By Michelle Presley, ATC Digital Communications Manager

Capturing the Beauty: Responsible Photography on the Appalachian Trail

August 18, 2023

The Appalachian Trail, stretching over 2,190 miles through the eastern United States, is a hiker’s paradise. As adventurers traverse this remarkable path, they enjoy breathtaking vistas, serene forests, and thriving wetlands. In the age of smartphones and digital cameras, capturing these views has become second nature. However, with great power comes great responsibility.  

Responsible photography on the Appalachian Trail is not just about snapping beautiful shots – it’s about preserving the Trail’s fragile ecosystems and respecting the experience of others. This post includes some tips for capturing beautiful and responsible photos on the A.T.

A photographer lays with his eye on the camera's viewfinder, focused on the shot in front of him

Photo by Horizonline Pictures

Know Before You Go

 The Appalachian Trail offers a rich tapestry of natural scenes, from sunrise over mist-covered valleys to the warm hues of sunset painting the sky. Before you set out with your camera, plan more than just your shot list. Check the weather forecast, familiarize yourself with the terrain you’ll cover ahead of time, and pack the 10 Essentials. 

Bonus Tip: Use the Appalachian Trail Conservancy’s Interactive Map and select “A.T. Vistas” for some of the Trail’s most breathtaking views.  

Launch the Interactive Map


Leave No Trace

The seven Leave No Trace principles extend to photography as well. Being mindful of your surroundings and the impact of your actions is crucial. Avoid trampling delicate vegetation, disturbing wildlife, or venturing off marked trails to get the perfect shot. Staying on designated paths and using existing overlooks or clearings help minimize your ecological footprint and maintains the Trail’s natural beauty for generations to come. When taking photos, respect the land, water, wildlife, and Native and local communities. Try your best to minimize impacts to other users by giving people space and not blocking the Trail.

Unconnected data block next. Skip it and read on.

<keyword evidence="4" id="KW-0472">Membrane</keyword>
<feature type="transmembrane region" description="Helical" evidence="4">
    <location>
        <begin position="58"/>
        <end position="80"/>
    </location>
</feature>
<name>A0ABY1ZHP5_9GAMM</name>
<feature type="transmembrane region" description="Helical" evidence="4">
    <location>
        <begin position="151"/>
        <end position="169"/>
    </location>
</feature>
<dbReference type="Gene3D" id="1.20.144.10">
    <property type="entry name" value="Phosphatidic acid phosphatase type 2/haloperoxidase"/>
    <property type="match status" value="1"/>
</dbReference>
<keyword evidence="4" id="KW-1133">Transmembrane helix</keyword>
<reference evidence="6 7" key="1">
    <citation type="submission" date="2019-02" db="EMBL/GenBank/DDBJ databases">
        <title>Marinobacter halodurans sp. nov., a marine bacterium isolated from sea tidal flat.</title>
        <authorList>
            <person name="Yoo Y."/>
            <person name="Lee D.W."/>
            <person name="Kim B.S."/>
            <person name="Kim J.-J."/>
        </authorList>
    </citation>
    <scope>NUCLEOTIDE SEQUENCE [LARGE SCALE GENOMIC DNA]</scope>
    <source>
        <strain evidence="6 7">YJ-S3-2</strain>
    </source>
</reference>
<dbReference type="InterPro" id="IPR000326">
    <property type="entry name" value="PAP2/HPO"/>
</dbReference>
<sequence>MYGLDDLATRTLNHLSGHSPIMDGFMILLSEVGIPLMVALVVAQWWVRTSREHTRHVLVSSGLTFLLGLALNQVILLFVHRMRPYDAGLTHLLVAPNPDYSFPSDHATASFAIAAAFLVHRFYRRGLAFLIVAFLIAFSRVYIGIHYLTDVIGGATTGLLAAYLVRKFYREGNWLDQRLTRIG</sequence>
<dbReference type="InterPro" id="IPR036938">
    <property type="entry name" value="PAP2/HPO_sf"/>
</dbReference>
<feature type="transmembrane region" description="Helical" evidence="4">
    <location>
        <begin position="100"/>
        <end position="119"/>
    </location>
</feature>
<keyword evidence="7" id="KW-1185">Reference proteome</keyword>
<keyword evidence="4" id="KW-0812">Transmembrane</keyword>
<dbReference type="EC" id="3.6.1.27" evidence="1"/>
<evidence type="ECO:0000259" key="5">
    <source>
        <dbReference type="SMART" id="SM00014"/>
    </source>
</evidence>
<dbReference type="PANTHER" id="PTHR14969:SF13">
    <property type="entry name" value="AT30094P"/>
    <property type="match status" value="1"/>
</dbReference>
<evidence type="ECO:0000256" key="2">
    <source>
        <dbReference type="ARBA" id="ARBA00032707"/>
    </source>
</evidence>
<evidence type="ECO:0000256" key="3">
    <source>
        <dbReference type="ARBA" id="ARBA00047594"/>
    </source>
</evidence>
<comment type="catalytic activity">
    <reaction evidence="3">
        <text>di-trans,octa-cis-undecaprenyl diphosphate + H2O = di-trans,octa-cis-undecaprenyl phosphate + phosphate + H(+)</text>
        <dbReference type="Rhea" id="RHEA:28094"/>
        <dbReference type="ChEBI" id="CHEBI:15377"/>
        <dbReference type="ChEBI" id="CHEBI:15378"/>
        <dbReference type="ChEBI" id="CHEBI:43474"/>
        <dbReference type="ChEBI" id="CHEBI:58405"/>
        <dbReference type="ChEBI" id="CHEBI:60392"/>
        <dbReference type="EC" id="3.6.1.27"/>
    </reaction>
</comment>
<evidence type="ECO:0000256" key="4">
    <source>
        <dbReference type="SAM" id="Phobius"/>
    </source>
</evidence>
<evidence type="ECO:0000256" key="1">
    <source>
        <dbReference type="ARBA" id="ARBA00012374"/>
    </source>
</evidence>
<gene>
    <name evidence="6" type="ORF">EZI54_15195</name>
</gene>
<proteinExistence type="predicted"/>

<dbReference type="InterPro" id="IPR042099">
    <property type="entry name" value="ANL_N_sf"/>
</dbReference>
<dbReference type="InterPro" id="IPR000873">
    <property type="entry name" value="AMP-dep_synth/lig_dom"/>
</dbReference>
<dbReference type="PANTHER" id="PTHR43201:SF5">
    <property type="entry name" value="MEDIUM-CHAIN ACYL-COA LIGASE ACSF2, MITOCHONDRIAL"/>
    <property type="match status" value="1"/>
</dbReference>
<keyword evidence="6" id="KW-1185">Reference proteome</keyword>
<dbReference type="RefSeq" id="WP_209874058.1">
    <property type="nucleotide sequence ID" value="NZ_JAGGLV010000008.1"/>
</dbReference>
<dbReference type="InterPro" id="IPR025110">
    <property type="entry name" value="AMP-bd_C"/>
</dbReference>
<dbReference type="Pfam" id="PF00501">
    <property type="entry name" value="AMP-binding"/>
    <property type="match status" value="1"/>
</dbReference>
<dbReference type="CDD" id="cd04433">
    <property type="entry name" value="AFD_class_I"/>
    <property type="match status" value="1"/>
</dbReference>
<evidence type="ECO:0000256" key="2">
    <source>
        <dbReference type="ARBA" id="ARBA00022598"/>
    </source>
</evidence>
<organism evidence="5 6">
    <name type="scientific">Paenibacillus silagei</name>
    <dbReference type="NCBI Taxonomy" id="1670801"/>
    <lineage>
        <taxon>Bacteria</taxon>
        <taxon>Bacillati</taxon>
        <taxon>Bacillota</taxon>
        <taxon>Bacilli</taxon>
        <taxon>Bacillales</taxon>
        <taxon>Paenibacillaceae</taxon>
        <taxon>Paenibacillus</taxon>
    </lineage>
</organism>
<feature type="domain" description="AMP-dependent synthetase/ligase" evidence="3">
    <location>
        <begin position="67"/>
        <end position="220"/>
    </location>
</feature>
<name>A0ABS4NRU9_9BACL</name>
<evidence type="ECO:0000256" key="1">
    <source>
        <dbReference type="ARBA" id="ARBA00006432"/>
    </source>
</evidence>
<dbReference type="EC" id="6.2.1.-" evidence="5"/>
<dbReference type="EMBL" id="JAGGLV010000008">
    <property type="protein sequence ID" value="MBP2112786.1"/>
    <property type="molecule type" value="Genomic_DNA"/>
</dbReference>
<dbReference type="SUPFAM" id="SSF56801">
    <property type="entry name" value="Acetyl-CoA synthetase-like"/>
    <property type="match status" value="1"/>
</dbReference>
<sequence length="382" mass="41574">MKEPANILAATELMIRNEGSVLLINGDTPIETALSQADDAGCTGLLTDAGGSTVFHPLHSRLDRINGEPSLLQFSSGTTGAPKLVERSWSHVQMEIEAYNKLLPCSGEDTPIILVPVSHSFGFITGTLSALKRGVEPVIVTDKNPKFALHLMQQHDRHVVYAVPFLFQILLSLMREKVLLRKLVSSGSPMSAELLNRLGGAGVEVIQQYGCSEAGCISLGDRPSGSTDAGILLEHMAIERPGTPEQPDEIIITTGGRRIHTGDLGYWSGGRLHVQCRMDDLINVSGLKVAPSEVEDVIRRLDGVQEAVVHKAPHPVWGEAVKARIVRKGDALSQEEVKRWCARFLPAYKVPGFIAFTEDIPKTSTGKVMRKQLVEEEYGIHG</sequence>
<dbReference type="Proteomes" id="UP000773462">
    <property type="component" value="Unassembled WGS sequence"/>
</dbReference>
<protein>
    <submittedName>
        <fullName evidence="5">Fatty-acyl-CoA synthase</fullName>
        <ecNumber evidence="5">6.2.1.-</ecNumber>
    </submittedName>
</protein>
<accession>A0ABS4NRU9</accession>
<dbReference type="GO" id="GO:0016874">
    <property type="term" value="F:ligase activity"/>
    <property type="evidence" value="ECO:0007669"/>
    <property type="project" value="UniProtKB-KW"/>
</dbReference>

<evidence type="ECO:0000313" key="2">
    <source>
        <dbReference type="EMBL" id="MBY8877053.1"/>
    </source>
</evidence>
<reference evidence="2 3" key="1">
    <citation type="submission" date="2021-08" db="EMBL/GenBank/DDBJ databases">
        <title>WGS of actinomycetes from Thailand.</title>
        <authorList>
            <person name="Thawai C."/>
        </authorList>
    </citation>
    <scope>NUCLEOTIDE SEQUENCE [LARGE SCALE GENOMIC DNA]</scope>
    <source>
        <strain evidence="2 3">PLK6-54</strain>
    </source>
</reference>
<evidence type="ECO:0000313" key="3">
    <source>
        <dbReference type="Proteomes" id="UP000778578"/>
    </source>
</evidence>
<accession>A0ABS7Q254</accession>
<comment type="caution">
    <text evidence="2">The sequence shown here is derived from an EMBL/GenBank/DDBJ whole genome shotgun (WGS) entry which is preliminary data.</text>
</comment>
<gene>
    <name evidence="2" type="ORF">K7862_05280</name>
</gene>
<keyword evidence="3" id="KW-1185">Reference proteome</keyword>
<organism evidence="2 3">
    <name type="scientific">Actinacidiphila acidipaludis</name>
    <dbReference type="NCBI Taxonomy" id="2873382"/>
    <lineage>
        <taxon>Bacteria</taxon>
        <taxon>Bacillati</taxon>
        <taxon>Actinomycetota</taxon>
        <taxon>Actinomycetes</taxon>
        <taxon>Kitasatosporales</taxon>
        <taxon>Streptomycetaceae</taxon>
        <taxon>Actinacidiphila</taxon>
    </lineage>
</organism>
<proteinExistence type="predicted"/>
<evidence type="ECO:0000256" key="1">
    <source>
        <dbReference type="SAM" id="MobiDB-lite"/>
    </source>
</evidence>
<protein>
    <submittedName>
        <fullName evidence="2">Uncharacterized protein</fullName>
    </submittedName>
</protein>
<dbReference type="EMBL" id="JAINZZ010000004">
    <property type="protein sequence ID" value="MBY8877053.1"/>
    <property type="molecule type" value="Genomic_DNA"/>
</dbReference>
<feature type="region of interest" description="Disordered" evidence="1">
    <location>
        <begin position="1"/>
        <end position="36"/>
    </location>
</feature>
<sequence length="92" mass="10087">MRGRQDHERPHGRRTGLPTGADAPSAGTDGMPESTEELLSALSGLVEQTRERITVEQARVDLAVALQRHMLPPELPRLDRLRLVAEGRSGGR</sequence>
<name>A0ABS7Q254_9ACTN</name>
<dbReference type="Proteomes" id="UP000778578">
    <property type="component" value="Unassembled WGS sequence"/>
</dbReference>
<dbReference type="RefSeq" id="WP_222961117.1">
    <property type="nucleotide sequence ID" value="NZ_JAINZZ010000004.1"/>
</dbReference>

Photo by Jane Haslam Photography at Cat Rocks overlook

Give Wildlife Space

Encountering wildlife on the Trail is a thrilling experience, but photographing animals requires special consideration. Respecting their space is paramount; keep a safe distance to avoid stressing or provoking animals. Long telephoto lenses are an excellent tool for capturing close-up shots without intruding. Remember, your presence should not disrupt their natural behaviors or habitats. Some species may need more space during critical times such as in the spring when they have their babies or during the fall mating season. Be sure to follow directions from posted signs and stay out of areas closed for nesting. 

Snap Safely

No photo is worth your life. Be aware of your surroundings and the people around you. Avoid dangerous locations or situations like taking photos close to cliffs or near fast-moving rivers and streams.  

Be Mindful of What Your Images Portray

Especially if you plan to share your photos with others, take a moment to think about what your images portray. Capture photos that show people practicing Leave No Trace and being safe.  

A hiker turns away from the camera to take a photo of a valley with her phone

Photo by Dana Jackins

Responsible photography on the Appalachian Trail is about more than just capturing remarkable images; it’s about taking care of nature. By following these tips, photographers can contribute to the conservation of the Trail. With thoughtful photography practices, we can ensure that future generations can also revel in the awe-inspiring beauty of the A.T. Want to learn more about responsible photography in the outdoors? Check out the Create Responsibly resource from Recreate Responsibly.  

Planning a commercial shoot? Contact the Appalachian National Scenic Trail park office for information about special use permits and restrictions.